-Se7eN

Michael Zöller

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Re: Optional Image Encryption
« Reply #17 on: January 15, 2014, 09:58:13 PM »
Using Ruberhose as a group would make every card in a Canon and every user suspicious of holding some secret photos.
I don't think so. In fact I believe that the use of crypto does not imply wrongdoing at all. That's one aspect of what plausible deniability is about. One could even hand out one or two "safe" keys and still there would be no way for someone apart from the user to know if there were any more pictures inside the encrypted area.

But I didn't post the link because I wanted to imply my support for implementing a specific form of encryption or plausible deniability scheme. I just felt that quite a few ideas were raised here that have been discussed before and that rubberhose is a good starting point to consider the pros and cons of all the options.

Also, a good thing about Magic Lantern's module system is that developers can decide if they want to implement something, just as users can decide if they want to use or even install a particular model or not :)
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Re: Optional Image Encryption
« Reply #18 on: January 15, 2014, 10:40:26 PM »
What about moving the CR2 into some encrypted loop file system in the ML directories. They wouldn't be able to tell an ML font file or a canon CTG file from this and you can't tell that there are photos on the card.

If someone already knows about ML encryption then none of these techniques would really save you as they would be able to look up and/or test it themselves. Would work for those who don't tho.

g3gg0

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Re: Optional Image Encryption
« Reply #19 on: January 15, 2014, 10:55:07 PM »
If someone already knows about ML encryption then none of these techniques would really save you as they would be able to look up and/or test it themselves. Would work for those who don't tho.

i bet a few bucks that the common [insert any country] police officer does not know anything about MLs encryption and hiding feature :)
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wolf

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Re: Optional Image Encryption
« Reply #20 on: January 15, 2014, 10:58:39 PM »
I don't think so. In fact I believe that the use of crypto does not imply wrongdoing at all.
Same here.
So why hiding the crypted files then?

g3gg0

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Re: Optional Image Encryption
« Reply #21 on: January 15, 2014, 11:03:00 PM »
Same here.
So why hiding the crypted files then?

this

scenario 2:
he is forced to show the images on his camera.
when viewing the shots, the camera ask for a password (using IME interface) or just displays "Image could not get displayed".
not a good idea. in the worst case he is getting tortured until he gives out the password or "fixes" the issue.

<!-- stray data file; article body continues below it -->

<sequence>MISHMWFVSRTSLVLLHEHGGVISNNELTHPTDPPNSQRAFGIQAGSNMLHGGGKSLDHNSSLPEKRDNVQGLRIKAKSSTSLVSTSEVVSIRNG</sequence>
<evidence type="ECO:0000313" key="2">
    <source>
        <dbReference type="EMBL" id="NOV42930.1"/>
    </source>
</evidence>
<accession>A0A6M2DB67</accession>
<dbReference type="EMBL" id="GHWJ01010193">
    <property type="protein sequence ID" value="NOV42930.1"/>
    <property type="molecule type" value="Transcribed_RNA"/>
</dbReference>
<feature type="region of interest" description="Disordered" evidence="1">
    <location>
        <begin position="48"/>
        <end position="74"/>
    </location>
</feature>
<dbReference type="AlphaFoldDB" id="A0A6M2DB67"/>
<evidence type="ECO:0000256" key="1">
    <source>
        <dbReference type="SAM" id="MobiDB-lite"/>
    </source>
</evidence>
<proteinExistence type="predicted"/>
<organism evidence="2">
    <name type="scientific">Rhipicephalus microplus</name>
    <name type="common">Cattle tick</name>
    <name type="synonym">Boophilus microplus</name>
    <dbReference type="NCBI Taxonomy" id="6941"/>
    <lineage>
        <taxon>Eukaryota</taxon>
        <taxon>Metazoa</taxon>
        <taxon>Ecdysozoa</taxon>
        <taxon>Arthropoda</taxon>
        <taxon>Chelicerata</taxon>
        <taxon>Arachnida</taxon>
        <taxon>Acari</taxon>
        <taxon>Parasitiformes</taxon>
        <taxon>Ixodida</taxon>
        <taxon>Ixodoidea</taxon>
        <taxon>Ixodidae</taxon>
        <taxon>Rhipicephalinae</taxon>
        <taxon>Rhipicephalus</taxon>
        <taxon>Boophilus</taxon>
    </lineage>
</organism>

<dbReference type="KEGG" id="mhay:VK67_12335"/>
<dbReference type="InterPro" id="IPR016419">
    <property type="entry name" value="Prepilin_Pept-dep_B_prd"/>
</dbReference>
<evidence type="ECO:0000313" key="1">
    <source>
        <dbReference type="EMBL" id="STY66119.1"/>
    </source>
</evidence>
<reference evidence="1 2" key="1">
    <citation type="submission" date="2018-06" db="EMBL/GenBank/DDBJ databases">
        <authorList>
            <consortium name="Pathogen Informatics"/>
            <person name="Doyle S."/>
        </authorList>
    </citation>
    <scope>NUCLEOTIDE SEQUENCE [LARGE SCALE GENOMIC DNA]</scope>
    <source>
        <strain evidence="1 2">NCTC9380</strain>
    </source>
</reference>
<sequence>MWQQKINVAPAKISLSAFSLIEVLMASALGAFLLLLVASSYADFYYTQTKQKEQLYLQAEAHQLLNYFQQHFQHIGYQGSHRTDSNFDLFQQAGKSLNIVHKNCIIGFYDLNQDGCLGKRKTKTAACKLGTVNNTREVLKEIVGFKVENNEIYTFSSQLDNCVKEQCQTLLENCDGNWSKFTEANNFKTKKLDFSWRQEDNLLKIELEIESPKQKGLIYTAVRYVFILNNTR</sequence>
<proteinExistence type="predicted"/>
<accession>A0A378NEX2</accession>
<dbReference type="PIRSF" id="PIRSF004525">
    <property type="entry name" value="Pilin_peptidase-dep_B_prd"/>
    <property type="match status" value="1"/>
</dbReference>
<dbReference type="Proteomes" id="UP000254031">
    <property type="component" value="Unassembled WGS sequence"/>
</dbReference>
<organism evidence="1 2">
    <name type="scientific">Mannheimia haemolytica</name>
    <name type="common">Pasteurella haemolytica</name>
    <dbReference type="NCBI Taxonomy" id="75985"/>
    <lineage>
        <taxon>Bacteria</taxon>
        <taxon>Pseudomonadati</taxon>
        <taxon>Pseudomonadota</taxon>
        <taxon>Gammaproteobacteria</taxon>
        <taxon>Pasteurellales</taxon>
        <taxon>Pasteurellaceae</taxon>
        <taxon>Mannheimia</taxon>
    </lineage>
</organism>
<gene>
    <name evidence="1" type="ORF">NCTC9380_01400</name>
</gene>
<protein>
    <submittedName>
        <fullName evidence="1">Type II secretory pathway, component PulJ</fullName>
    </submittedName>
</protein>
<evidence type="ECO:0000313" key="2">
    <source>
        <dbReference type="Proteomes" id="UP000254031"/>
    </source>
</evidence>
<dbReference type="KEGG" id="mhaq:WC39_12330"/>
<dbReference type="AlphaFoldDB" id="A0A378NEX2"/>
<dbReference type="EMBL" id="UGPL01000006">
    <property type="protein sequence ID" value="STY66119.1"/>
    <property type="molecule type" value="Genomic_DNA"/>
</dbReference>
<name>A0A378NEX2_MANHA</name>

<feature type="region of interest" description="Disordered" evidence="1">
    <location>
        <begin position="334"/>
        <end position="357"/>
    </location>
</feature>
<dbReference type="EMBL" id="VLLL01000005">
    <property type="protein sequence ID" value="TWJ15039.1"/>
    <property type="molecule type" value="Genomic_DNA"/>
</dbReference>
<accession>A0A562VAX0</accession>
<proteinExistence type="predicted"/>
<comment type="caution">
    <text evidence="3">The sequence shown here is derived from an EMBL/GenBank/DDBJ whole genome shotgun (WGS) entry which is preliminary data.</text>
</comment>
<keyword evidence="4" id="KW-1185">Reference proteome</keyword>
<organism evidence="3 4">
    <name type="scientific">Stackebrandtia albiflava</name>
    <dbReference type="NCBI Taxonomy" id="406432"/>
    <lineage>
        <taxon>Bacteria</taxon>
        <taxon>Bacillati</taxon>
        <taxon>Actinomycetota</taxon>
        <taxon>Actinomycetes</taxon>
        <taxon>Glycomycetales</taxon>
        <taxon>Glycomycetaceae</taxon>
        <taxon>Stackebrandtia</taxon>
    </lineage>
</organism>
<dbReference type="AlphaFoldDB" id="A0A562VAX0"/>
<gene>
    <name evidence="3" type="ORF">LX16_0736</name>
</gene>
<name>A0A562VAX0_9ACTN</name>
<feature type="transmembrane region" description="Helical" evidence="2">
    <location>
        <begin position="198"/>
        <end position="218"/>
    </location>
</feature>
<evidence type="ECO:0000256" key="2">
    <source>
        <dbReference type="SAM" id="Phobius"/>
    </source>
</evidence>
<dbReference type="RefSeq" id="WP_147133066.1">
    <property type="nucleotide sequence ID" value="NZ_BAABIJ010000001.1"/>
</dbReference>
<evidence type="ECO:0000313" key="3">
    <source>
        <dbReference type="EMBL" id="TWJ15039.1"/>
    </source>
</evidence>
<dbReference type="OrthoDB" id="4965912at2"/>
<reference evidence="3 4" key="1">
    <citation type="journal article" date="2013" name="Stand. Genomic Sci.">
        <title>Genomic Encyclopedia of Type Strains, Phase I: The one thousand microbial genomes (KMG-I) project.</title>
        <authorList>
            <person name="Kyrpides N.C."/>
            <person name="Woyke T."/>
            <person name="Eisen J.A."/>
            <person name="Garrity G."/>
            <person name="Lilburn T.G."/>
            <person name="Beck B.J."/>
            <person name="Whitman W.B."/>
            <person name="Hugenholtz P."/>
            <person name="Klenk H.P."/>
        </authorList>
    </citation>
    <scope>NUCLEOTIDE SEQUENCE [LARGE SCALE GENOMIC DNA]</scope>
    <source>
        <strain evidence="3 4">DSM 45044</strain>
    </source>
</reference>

i bet when you get a gun pointed right onto your head, you will give out the key.
well, this is a drastic example. but there are coutries where you have to be afraid of some kind of punishment.
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wolf

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Re: Optional Image Encryption
« Reply #22 on: January 15, 2014, 11:19:39 PM »
i bet when you get a gun pointed right onto your head, you will give out the key.
well, this is a drastic example. but there are coutries where you have to be afraid of some kind of punishment.

And what if is known that ML can hide images...

Michael Zöller

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Re: Optional Image Encryption
« Reply #23 on: January 15, 2014, 11:42:12 PM »
I'll try to explain. I'm by no means an expert on these things though, but the basic idea is this:

A user would activate the crypto module and it creates, say, a 1GB file right away. Then the user could create an arbitrary amount of "partitions" in the file. It could be only one, or it could be many. It could even be none at all. There is no way to say how many there are except if you know the password(s). Now, even in case someone knows what the crypto module is and exactly what it does (by looking at the magic lantern source code), there is no way to *know*. Not the amount of partitions, not the amount of images, not even if there is anything at all in there.

So for most situations in most civilized states it is quite a comfortable position for a journalist. On the other hand this concept has been criticized for exactly that property because, one could find oneself in the very bad situation of not ever being able to prove that one has given all the passwords. But if one seriously has to consider those kinds of scenarios... well then there are only bad choices and trusting in a hobby project is probably not thing one should do... :)
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g3gg0

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Re: Optional Image Encryption
« Reply #24 on: January 15, 2014, 11:54:49 PM »
And what if is known that ML can hide images...

this ;)

i bet a few bucks that the common [insert any country] police officer does not know anything about MLs encryption and hiding feature :)